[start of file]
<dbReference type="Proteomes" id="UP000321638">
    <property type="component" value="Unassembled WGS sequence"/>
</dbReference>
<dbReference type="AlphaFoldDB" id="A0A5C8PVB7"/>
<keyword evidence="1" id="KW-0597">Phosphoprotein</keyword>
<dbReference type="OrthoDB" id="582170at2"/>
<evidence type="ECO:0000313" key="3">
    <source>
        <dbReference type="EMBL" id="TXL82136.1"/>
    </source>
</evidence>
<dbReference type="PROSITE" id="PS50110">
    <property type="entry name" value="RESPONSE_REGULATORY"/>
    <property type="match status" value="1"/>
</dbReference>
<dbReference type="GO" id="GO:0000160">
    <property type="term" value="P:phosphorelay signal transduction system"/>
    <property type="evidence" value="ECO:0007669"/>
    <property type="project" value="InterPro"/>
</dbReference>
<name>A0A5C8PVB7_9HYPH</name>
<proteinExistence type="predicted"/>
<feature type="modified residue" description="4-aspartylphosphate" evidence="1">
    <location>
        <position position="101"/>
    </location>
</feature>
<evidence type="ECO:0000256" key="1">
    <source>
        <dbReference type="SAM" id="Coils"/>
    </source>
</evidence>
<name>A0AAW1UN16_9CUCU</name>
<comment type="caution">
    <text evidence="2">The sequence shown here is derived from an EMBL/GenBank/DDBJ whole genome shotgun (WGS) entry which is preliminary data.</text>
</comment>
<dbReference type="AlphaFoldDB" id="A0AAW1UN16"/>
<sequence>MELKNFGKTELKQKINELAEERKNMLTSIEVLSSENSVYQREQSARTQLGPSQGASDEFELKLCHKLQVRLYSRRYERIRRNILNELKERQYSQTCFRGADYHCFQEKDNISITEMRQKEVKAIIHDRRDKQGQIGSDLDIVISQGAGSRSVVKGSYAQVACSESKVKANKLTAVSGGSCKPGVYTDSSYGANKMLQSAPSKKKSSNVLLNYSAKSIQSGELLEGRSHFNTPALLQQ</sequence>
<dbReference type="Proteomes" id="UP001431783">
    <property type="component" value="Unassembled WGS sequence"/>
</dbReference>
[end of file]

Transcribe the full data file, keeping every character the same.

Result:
<dbReference type="Proteomes" id="UP000321638">
    <property type="component" value="Unassembled WGS sequence"/>
</dbReference>
<dbReference type="AlphaFoldDB" id="A0A5C8PVB7"/>
<keyword evidence="1" id="KW-0597">Phosphoprotein</keyword>
<dbReference type="OrthoDB" id="582170at2"/>
<evidence type="ECO:0000313" key="3">
    <source>
        <dbReference type="EMBL" id="TXL82136.1"/>
    </source>
</evidence>
<dbReference type="PROSITE" id="PS50110">
    <property type="entry name" value="RESPONSE_REGULATORY"/>
    <property type="match status" value="1"/>
</dbReference>
<dbReference type="GO" id="GO:0000160">
    <property type="term" value="P:phosphorelay signal transduction system"/>
    <property type="evidence" value="ECO:0007669"/>
    <property type="project" value="InterPro"/>
</dbReference>
<name>A0A5C8PVB7_9HYPH</name>
<proteinExistence type="predicted"/>
<feature type="modified residue" description="4-aspartylphosphate" evidence="1">
    <location>
        <position position="101"/>
    </location>
</feature>
<evidence type="ECO:0000256" key="1">
    <source>
        <dbReference type="SAM" id="Coils"/>
    </source>
</evidence>
<name>A0AAW1UN16_9CUCU</name>
<comment type="caution">
    <text evidence="2">The sequence shown here is derived from an EMBL/GenBank/DDBJ whole genome shotgun (WGS) entry which is preliminary data.</text>
</comment>
<dbReference type="AlphaFoldDB" id="A0AAW1UN16"/>
<sequence>MELKNFGKTELKQKINELAEERKNMLTSIEVLSSENSVYQREQSARTQLGPSQGASDEFELKLCHKLQVRLYSRRYERIRRNILNELKERQYSQTCFRGADYHCFQEKDNISITEMRQKEVKAIIHDRRDKQGQIGSDLDIVISQGAGSRSVVKGSYAQVACSESKVKANKLTAVSGGSCKPGVYTDSSYGANKMLQSAPSKKKSSNVLLNYSAKSIQSGELLEGRSHFNTPALLQQ</sequence>
<dbReference type="Proteomes" id="UP001431783">
    <property type="component" value="Unassembled WGS sequence"/>
</dbReference>